Furusawa’s paper notes that the gate sequence is electrically programmed, making it fast, and it notes that “all the basic building blocks of our architecture are already available”, meaning the work should be replicable. Furusawa said in the canned statement: “We’ll start work to develop the hardware, now that we’ve resolved all problems except how to make a scheme that automatically corrects a calculation error.”



Construction of large scale practical quantum computers radically simplified

While Quantum computing on a small scale using trapped ions (charged atoms) can be carried out by aligning individual laser beams onto individual ions with each ion forming a quantum bit. However, a large-scale quantum computer would need billions of quantum bits, therefore requiring billions of precisely aligned lasers, one for each ion.

Instead, scientists at Sussex have invented a simple method where voltages are applied to a quantum computer microchip (without having to align laser beams) – to the same effect. Professor Winfried Hensinger and his team also succeeded in demonstrating the core building block of this new method with an impressively low error rate at their quantum computing facility at Sussex.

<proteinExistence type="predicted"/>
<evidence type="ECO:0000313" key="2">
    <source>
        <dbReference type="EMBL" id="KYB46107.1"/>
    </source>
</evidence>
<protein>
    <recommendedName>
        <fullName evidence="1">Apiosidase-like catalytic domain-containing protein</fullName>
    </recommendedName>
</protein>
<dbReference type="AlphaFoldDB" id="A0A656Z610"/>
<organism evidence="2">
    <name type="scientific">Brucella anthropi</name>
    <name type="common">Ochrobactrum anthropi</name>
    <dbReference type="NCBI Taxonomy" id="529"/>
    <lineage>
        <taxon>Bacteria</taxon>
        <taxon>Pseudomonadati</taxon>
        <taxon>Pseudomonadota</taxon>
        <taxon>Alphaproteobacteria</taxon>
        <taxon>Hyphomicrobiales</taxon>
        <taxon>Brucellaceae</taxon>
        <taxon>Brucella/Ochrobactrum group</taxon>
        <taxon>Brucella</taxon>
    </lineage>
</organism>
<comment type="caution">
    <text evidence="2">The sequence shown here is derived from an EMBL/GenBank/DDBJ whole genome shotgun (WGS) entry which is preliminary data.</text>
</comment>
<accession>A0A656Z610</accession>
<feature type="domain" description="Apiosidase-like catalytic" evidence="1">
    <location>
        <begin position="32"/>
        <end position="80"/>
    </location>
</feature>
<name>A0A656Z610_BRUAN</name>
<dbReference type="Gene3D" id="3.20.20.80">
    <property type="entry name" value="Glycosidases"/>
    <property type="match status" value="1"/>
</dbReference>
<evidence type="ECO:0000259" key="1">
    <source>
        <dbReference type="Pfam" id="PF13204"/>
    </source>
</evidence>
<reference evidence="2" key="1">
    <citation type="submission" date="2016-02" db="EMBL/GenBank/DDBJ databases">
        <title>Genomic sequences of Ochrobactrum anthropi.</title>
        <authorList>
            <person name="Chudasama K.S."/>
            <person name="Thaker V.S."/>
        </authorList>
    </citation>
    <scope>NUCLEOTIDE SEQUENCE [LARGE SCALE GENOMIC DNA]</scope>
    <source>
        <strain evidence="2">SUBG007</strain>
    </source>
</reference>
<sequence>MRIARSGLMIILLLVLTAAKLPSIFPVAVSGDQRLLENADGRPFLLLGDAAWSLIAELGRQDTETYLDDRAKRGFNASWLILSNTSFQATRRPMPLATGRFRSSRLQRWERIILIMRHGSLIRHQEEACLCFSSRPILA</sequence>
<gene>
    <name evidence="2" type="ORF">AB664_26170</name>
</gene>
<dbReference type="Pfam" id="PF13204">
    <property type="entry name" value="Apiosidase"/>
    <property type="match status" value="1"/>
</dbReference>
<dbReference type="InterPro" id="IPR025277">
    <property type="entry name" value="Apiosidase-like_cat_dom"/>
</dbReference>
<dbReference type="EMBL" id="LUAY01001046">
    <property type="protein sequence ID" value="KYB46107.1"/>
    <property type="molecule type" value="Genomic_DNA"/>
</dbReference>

“We’ve reduced the difficulty of building a quantum computer to the equivalent of building a classical computer. In a classical computer, you have transistors and they apply voltage to execute a classical logic gate,” Winfried Hensinger, professor of quantum technologies at the University of Sussex’s Ion Quantum Technology Group, told IBTimes UK.

“We use microwave radiation, bathe the entire quantum computer in microwaves, then we have local magnetic field gradients within the actual processing zones, and by applying a voltage, we shift the position of the ion so it either interacts with the global microwaves or not.”